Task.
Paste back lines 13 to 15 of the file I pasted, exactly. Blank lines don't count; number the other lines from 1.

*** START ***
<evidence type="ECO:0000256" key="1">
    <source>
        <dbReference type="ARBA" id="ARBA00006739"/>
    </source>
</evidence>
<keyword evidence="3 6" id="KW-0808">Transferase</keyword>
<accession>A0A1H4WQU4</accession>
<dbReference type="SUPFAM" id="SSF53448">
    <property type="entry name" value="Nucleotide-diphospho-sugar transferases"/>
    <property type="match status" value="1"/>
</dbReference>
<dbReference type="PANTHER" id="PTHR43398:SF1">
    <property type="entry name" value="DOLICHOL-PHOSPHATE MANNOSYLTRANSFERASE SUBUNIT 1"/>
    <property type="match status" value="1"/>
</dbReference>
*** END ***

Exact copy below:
    <property type="entry name" value="DOLICHOL-PHOSPHATE MANNOSYLTRANSFERASE SUBUNIT 1"/>
    <property type="match status" value="1"/>
</dbReference>